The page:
Unsolicited Advice from a Duffer to Younger Members: Get Married, Have Kids, Be an Adult. Now!!
One of the real joys of life for me is reading the essays of Joseph Epstein (you can find him in Commentary, The Weekly Standard, New Criterion, and in his own books of essays). His prefatory essay to In a Cardboard Belt!: Essays Personal, Literary, and Savage is entitled “Kid Turns Seventy, Nobody Cheers.” It's wise rumination about turning seventy, with commentary on the great differences between what it meant to grow up in the Fifties and Sixties and to grow up now. Epstein has me by 10-15 years, but I see the world much the same as he does. Two excerpts from this essay are, in particular, worth sharing. The first defines when a person has accepted his "dufferhood":
“At seventy it is natural to begin to view the world from the sidelines, . . . watching younger people do the dances of ambition, competition, lust, and the rest of it.” xvi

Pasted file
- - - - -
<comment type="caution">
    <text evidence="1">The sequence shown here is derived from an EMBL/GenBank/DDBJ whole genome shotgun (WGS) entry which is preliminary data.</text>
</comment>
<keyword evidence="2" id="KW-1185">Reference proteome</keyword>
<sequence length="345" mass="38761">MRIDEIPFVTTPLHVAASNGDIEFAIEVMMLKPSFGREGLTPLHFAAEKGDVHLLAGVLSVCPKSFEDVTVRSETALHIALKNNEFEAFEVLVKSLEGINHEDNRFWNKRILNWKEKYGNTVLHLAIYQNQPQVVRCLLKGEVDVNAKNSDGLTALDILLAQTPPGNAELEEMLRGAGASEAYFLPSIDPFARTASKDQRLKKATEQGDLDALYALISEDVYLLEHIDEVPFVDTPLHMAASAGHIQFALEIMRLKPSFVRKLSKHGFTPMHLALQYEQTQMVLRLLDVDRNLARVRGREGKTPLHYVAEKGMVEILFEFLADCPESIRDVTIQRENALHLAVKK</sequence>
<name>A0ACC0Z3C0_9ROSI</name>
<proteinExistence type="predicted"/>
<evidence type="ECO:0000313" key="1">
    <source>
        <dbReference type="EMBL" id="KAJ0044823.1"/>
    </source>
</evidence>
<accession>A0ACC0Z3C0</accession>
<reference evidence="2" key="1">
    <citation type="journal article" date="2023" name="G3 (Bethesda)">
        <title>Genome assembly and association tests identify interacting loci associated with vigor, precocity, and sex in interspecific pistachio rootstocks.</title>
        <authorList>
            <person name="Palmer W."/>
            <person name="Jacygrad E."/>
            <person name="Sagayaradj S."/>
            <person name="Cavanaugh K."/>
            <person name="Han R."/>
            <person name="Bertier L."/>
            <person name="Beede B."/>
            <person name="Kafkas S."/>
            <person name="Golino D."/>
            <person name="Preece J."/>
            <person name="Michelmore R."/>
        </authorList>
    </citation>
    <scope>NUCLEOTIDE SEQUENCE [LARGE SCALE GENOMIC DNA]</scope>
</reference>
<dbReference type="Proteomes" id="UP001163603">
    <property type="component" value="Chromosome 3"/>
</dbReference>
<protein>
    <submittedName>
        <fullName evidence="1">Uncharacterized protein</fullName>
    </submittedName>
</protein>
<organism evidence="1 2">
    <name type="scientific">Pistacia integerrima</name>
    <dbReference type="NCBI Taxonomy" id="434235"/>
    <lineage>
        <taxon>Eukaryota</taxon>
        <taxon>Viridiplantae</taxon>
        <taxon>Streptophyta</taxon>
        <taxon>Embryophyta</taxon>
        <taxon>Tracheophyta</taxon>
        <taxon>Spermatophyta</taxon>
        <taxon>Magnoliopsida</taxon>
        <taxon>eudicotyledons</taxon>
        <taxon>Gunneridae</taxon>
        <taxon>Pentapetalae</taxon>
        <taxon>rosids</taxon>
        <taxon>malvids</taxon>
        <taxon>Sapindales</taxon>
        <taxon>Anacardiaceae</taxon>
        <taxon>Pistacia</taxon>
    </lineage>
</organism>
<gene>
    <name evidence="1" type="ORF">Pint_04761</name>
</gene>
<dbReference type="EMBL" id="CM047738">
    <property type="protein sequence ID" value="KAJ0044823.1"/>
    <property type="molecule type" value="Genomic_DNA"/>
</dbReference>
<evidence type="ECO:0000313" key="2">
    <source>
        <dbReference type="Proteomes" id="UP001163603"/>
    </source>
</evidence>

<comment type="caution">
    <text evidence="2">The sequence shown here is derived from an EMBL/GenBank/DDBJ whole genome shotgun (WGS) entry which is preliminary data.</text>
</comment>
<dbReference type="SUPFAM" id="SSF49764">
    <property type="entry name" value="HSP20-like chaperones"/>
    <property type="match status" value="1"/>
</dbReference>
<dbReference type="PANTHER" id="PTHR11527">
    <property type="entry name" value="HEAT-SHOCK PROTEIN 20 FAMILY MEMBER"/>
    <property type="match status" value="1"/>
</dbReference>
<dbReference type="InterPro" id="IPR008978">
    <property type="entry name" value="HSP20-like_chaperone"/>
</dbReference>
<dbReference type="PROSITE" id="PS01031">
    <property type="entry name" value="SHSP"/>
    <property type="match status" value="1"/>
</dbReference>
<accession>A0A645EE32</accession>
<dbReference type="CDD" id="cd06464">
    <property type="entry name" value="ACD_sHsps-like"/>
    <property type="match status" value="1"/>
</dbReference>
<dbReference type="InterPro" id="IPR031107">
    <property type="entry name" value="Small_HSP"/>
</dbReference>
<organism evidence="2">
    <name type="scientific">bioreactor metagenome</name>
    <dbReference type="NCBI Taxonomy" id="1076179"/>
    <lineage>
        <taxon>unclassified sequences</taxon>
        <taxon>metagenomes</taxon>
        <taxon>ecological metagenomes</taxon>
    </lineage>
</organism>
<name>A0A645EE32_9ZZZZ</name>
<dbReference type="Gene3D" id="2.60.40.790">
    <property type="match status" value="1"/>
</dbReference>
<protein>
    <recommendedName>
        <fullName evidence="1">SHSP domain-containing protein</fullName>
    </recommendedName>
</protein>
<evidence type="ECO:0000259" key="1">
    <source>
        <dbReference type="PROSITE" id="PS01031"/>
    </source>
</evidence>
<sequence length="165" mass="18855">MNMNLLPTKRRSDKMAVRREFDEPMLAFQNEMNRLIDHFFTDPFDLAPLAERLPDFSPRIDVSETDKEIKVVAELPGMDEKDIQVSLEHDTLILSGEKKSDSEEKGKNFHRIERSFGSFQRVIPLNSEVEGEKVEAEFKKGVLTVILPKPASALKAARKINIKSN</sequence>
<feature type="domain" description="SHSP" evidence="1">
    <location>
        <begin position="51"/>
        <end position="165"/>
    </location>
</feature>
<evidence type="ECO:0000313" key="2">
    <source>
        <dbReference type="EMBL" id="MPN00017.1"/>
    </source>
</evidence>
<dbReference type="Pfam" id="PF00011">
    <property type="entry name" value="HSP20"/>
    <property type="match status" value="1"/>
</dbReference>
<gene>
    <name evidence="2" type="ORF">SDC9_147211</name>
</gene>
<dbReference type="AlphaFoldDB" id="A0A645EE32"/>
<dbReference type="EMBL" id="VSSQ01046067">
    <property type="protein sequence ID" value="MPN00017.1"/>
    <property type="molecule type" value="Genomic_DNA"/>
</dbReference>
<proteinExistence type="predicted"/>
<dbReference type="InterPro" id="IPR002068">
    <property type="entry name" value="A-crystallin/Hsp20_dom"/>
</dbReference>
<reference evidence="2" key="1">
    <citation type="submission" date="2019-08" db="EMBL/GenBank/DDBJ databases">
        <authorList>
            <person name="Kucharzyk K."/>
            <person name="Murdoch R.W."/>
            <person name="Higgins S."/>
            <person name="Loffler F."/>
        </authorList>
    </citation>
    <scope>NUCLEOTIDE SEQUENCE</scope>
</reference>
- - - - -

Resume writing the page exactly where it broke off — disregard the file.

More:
I'm just about there.
The second is the more important observation:
“I . . . grew up at a time when the goal was to be adult as soon as possible, while today . . . the goal is to stay young as possible for as long as possible. The consequences of this for the culture are enormous. That people live longer means only that they can remain kids longer: uncommitted to marriage, serious work, life itself. Adolescence has been stretched out, at least into one’s thirties, perhaps one’s early forties.” xxi
His observation is a profound one for our society. I got married before I could "afford" it, and we had kids long before we had the slightest idea how we would pay for college; but it worked out--necessity really is the mother of invention.
Other than the privileges of "dufferhood," I have no right to give anyone else advice. That, of course, does not prevent me giving some to the younger Ricocheteers: Get married and have kids. It will turn you into an adult. You'll like it. And it's one of the best things you can do for a culture that needs some help. [TR gets off soapbox and toddles to couch to catch his breath].